Kitchen Cabinet Industry Analysis: How Changes to the Freight Class Could Impact The Cost of Cabinets

The average consumer (including myself) doesn’t really consider how freight costs impact the price of something…  trust me, if I didn’t know this business, I probably wouldn’t think twice about it either.  However, having worked in the logistics industry for 10 years, I try to keep on top of changes that could affect our distribution network.

Whether you buy kitchen cabinets from us or another large distributor, more than likely they will be shipped by the same mode of transportation – common carrier or LTL carrier (less than truckload).  All of the LTL carriers go by the NMFC (National Motor Freight Classification) codes for determining how to rate a shipment (or in other words, how much to charge).   As of December 31st, that classification was changed and could have a big impact on the cost of shipping cabinets.   For anyone not familiar with the NMFC codes, here is a brief explanation of how it works.

The NMFC book is literally about 4 inches thick and they have tried to create a category for any and every product that is shipped.    Since we started this business, we have always used NMFC # 80470  sub 3, which means that our freight was classified at class 70.   This was the accepted classification for Ready-to-Assemble, knockdown kitchen cabinets.    With the new changes, our product goes by density.   They eliminated the 80470 number and our product now falls under 80440

nmfc classification
the new nmfc classification for kitchen cabinets and knockdown kitchen cabinets

So What Does This Really Mean?

Now that you are probably more confused than you were before, what does this mean?   Well it completely changes the way that kitchens (especially ready-to-assemble) are going to be shipped.    Previously, we could put whatever we wanted on to a skid and as long as it we used 80470-03 it was always shipped at class 70.   It was really easy to calculate the costs, we could protect items by leaving room on the skid to avoid it getting damaged, and we could lay large pieces, like pantries and oven units, on a large 8 ft skid to ensure it’s safety…  NOW everything is based on dimensional weight.   The less weight on a skid the higher the freight class, which means it will cost more to ship.  In most cases, this probably won’t be an issue but when there are odd shaped boxes or light products, it could drive the cost of shipping up quite a bit.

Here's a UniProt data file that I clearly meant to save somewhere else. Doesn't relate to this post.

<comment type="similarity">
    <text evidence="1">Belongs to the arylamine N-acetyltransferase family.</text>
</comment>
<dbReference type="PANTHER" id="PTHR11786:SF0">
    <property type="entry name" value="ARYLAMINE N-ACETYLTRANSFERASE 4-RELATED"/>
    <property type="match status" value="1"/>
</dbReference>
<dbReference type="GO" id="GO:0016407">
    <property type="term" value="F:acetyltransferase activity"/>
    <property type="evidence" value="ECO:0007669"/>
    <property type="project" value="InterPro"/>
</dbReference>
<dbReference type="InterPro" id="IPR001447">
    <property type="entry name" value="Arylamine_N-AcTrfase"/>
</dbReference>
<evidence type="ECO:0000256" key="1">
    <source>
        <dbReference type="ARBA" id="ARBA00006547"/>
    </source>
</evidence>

This also means that each skid will have to measured and the density calculated so that we can ensure it moves at the right freight class, and it makes it harder to estimate what the cost will be beforehand.    These new regulations went into place as of December 31st, so most people may not be aware of them or are just finding out about them.

So as a distributor or manufacturer, what should you do?

Now you really have to think about how you ship cabinets.  If you are using LTL carriers, really start to think about how you are palletizing product.  Take the time to ensure the density to high enough that it won’t impact your costs.   In our case, we have FAK’s that will help minimize the added expense if the density changes significantly.

For more information about the changes, head over to the National Motor Freight Traffic Association website.  If you have any specific questions that I can help with, feel free to comment below or contact us at

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